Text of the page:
Alabama's new immigration law has a provision a lot of people may not have heard about, but which is pretty appalling. From the National Immigration Law Center:
A coalition of civil rights organizations filed a lawsuit today to stop a portion of Alabama’s anti-immigrant law requiring state officials to post an online list of immigrants who may be undocumented, without providing them with any way to contest their inclusion in the database.
The latest attack on immigrants in Alabama is part of HB 658, a package of revisions to the state’s notorious anti-immigrant law, HB 56. HB 658 effectively doubled-down on the draconian nature of the original law enacted in 2011. Section 5 of HB 658 requires the state to compile and post on a public website the names and other information clearly identifying certain immigrants unable to prove their legal status when they are detained on any state charge, no matter how minor, and appear in state court. The plaintiffs in this case would fall within this requirement and be unconstitutionally added to this “blacklist.”
This law requires the posting of private information that the federal government has declared confidential and not subject to public disclosure. Once a person is on the list, the law provides no means to remove their name or change their information if the listing is inaccurate or the person obtains permission to live in the United States — even if the person becomes a citizen.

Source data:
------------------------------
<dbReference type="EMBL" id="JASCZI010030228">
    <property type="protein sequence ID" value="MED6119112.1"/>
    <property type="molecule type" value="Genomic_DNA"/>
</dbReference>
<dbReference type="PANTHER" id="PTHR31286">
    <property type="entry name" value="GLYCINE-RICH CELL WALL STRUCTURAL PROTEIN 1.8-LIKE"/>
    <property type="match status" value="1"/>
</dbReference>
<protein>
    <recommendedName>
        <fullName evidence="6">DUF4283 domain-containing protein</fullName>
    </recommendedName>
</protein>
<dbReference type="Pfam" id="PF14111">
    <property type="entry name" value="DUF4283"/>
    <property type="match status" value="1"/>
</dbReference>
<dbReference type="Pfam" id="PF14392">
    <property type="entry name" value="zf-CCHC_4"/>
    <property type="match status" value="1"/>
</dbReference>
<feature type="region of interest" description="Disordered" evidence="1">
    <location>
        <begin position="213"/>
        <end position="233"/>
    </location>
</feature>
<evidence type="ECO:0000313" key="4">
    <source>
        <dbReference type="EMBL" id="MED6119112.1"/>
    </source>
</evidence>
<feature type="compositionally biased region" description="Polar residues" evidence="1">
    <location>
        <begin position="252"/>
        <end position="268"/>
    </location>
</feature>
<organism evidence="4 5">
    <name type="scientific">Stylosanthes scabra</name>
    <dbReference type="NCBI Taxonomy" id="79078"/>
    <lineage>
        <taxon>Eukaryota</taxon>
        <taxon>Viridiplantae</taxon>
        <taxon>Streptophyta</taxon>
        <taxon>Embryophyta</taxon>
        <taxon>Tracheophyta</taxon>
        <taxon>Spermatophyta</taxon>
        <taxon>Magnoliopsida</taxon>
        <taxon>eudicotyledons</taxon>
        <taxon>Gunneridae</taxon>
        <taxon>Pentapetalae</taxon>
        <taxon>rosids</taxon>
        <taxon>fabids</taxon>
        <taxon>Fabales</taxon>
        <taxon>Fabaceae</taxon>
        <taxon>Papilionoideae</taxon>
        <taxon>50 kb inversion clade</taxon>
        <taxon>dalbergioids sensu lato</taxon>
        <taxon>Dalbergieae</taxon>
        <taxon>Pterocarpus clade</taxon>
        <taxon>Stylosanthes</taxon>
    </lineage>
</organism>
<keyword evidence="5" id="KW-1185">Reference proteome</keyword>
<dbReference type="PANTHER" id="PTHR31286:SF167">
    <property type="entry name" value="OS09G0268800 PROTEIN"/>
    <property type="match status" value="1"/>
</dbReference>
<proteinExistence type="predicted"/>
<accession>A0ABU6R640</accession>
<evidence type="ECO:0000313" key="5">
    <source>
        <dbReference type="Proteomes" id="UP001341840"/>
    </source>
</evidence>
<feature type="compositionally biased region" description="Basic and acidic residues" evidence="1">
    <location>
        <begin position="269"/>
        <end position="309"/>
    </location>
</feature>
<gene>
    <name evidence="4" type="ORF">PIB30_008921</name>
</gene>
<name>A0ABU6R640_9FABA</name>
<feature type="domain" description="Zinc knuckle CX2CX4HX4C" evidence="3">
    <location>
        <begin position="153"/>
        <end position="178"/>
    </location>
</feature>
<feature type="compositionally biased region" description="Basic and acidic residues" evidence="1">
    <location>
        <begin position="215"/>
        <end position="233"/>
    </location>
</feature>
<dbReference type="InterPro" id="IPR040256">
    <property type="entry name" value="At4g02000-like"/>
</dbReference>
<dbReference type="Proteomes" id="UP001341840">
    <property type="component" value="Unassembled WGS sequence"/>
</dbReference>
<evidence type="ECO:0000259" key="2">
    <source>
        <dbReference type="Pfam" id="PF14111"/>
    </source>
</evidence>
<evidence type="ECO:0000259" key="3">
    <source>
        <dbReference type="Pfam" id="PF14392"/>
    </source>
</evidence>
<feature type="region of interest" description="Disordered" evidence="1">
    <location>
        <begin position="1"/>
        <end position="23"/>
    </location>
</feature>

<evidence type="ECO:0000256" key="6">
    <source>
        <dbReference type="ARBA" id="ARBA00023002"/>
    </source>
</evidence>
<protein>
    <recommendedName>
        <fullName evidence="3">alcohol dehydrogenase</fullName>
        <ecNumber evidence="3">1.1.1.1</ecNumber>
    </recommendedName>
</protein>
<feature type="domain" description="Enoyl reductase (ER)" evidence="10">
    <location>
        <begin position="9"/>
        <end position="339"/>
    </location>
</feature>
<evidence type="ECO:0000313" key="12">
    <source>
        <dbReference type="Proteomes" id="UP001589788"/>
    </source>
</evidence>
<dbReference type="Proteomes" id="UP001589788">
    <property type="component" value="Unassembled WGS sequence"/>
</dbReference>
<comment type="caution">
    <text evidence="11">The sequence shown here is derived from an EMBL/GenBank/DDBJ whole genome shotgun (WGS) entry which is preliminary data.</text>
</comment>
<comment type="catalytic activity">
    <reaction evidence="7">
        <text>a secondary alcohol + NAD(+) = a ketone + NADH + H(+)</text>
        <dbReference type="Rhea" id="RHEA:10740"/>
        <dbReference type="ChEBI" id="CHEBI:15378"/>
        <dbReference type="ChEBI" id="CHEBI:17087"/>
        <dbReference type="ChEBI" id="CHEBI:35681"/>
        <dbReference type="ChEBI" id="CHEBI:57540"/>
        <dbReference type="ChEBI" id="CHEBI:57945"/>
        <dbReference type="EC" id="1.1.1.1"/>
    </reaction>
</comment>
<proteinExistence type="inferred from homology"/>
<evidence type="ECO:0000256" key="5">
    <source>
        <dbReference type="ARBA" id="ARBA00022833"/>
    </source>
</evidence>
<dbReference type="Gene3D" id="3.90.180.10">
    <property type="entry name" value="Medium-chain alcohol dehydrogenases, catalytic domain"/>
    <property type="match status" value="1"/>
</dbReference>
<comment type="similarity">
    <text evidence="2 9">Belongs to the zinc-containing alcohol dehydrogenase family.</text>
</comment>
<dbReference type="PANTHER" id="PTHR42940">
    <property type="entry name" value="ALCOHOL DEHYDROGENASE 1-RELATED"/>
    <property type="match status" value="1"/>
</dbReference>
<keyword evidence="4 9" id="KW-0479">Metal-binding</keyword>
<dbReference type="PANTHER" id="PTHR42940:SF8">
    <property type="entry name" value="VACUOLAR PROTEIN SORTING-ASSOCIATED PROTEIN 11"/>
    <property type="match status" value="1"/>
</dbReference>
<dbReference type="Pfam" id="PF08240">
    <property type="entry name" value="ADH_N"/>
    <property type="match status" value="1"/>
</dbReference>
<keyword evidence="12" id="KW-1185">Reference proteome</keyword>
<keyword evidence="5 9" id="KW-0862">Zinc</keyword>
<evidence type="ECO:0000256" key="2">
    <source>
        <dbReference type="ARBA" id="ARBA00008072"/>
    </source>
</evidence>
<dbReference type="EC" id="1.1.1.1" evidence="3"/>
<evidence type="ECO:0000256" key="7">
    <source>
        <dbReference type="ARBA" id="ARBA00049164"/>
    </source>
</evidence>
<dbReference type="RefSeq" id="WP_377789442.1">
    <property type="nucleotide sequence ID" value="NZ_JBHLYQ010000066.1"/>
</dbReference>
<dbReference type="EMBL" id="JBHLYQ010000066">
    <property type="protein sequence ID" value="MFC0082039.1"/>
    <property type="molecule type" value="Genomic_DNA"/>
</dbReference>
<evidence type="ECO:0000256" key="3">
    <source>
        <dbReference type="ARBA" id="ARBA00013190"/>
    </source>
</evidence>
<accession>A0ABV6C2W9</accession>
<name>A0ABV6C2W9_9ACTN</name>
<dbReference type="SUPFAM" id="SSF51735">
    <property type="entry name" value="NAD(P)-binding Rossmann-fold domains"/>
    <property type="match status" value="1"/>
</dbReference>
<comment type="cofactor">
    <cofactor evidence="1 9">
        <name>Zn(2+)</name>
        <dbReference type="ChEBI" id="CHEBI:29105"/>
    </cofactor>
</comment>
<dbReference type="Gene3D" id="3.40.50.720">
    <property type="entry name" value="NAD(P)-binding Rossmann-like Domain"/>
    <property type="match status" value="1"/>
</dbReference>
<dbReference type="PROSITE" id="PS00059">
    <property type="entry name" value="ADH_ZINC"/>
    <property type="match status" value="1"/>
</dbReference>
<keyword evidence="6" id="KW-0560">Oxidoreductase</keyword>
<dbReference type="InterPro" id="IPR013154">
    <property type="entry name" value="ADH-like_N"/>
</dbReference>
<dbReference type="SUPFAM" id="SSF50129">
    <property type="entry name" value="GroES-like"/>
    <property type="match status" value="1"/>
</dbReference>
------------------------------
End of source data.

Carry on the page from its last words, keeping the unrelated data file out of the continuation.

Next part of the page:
“This part of Alabama’s anti-immigrant law represents an unfortunate effort to bully and intimidate immigrants into leaving Alabama,” said Kristi Graunke, staff attorney for the Southern Poverty Law Center. “It is designed to permanently brand, humiliate and otherwise make life difficult for immigrants regardless of status. It conflicts with federal privacy requirements and burdens the already cash-strapped state court system. Sadly, laws like this show that Alabama has yet to turn away from the devastation its anti-immigrant laws have caused.”